The church has lost a faithful member, the wife a kind and loving husband and the children a fond father. But their loss is his eternal. He leaves a companion, seven children, three sisters, two brothers, sixteen grandchildren and many friends, Funeral services were held at the U. B. church in Hudson, Sunday April 27, at 10:00 o'clock, conducted by Rev. A. H. Tussing.
Wednesday, March 2, 2016
Three-Day Festivities Observed Here in Colorful Wedding
Three days of joyous festivities last weekend marked the celebration of a double wedding in the local camp of gypsies, which is under the leadership of Steve Zeko. The wedding occurred at the gypsy camp at the Round-up near the Ohio state line on US 20.
Sunday morning the festivities began with Marie and Anna Johnson, two sisters, as the brides, and Robert Miller and Steve Peet, who are cousins, the bridegrooms. The Brides were dressed in billowy white gowns, floor length, with white sashes. Each wore finger-tip length ceils with head dress of lace decorated with flowers and colorful ribbon streamers.
At noon a feast was prepared in one of the tents. The feast commenced with the official announcement of the marriage and was followed by toasts to the tow couples. a loaf of bread was cut in two and the soft part taken out. Salt was put into the cavity and then it was passed around the table and each guest at the wedding placed a substantial cash wedding present inside the hollow loaf.
A pig and a quarter of beef were barbecued on a long pole spit over a fire and then placed in the center of the table. Other parts of the dinner included bread, a gypsy salad, special native hot sauce for the meat, relish and celery.
Following the feasting and toasting to the couples, the afternoon was spent in dancing in the open field to an orchestra, secured for the occasion. Couples danced in American style with some of the younger ones "jitterbugging." Frequently the group would gather in a native dance somewhat like the American square dance, with everyone singing and swaying to stirring gypsy airs. All of the women of the tribe were dressed in their most colorful billowy dresses.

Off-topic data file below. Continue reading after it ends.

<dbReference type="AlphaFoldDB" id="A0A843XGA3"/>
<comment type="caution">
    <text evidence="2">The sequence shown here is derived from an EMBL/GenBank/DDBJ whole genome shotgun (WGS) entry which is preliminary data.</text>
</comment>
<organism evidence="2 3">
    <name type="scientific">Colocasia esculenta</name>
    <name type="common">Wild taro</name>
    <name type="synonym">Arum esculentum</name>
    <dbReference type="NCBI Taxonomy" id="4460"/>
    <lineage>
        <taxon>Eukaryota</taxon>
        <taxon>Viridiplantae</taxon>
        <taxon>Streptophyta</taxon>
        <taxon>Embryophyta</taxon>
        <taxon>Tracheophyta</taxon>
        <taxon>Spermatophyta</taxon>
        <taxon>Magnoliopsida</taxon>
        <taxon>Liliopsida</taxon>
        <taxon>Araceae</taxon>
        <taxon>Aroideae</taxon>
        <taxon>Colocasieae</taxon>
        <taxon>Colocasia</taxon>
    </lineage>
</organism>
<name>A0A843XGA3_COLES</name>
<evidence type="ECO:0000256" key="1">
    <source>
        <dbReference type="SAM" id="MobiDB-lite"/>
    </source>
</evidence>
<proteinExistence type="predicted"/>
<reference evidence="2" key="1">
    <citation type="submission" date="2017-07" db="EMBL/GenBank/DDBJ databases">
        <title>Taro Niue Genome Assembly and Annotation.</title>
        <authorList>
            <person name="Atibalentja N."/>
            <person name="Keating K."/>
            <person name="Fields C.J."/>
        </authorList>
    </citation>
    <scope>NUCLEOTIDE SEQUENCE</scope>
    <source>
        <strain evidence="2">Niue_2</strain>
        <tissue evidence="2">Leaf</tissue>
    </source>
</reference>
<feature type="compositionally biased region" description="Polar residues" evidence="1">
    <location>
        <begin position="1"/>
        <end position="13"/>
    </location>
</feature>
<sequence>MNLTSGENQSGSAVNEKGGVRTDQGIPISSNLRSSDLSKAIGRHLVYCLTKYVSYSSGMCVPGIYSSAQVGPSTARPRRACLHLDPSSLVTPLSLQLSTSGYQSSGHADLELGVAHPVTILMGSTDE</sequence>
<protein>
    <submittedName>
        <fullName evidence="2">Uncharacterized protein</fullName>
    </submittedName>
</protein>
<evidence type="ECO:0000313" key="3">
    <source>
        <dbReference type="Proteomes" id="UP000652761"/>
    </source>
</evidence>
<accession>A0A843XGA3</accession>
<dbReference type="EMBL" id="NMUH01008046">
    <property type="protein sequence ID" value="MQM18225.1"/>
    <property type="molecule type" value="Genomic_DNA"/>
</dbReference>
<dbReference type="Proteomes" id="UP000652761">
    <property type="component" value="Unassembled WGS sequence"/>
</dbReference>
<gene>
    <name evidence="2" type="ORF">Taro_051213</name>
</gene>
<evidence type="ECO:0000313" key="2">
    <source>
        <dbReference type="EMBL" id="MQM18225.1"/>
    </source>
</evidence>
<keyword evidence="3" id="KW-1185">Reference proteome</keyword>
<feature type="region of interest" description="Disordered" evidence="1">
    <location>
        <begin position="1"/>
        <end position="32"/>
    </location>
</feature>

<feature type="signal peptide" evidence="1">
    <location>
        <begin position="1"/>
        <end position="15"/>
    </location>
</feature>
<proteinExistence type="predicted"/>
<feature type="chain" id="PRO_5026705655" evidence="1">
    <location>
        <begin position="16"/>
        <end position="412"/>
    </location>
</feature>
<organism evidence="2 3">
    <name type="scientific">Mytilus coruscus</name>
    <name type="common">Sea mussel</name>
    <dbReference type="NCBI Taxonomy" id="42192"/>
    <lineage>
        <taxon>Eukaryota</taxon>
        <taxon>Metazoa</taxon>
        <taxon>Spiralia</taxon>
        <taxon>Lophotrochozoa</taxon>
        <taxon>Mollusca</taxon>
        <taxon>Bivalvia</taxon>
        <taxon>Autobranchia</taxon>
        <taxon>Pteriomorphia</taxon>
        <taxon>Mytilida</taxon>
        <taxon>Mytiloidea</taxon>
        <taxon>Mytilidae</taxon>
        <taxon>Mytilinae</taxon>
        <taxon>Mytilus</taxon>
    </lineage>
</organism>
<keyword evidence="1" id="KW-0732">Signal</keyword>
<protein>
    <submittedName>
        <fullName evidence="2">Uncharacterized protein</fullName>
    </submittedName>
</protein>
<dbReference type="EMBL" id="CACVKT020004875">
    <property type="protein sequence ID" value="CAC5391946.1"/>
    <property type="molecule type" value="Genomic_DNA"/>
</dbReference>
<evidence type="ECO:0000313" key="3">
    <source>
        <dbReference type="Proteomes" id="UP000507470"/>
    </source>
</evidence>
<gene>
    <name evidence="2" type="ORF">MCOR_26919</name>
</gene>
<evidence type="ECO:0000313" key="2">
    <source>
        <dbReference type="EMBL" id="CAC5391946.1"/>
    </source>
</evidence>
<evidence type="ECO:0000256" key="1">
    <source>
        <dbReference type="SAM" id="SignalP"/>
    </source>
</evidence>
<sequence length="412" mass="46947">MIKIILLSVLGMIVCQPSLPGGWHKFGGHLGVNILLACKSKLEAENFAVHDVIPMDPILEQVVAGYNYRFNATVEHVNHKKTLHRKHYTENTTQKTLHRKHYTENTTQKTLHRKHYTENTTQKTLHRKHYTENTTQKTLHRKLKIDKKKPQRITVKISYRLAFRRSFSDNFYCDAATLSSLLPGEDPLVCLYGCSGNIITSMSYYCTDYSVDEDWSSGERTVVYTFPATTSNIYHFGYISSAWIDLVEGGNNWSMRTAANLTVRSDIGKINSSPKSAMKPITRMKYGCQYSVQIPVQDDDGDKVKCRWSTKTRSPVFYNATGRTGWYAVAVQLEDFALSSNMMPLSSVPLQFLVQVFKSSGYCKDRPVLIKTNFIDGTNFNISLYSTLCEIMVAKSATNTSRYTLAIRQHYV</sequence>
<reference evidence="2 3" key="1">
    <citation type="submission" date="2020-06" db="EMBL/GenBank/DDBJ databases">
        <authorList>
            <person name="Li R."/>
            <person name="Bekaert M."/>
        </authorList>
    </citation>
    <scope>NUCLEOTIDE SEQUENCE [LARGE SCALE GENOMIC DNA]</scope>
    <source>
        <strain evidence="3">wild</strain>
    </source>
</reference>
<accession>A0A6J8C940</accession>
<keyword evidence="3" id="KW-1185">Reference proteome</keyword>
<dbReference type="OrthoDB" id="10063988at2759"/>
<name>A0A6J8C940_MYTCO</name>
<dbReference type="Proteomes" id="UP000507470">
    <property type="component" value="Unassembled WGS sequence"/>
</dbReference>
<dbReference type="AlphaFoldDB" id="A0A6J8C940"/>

Visitors from outside of the group who attended the celebration were made welcome, and were solicited for fortune telling fees.
Shortly before six in the evening the orchestra led a grand procession finally depositing each of the brides at their new homes.
The gypsy ceremonies and celebration continued for three full days during which time the brides wore their wedding dresses. Then they discard their wedding veils and place on their head scarfs which indicated that they were then married women.
Steve Zeko, head of the tribe, said that they pay taxes in Steuben County and consider this their home and are proud to be citizens of Steuben County and Indiana. To conform to the civil ceremony customs , he said, a civil marriage ceremony will be performed after the gypsy rites have been completed.
About 100 gypsies from the tribe of more than 100 of which Steve Zeko is the head, were presnt at the ceremony. The brides and bridegrooms were all members of the tribe, It was reported that a dowry of between $5,000 and $6,000 was given by the fathers of the two young bridegrooms to the father of the brides.
When one guest asked where the couples were going on their honeymoon, a wise old member of the tribes grinned and said, "Every day is a honeymoon. Tomorrow, or next week, whenever they choose, they may go to California, Florida, or eastern cities as they desire. The gypsy is free to go when and where he pleases, so every day is a honeymoon to him.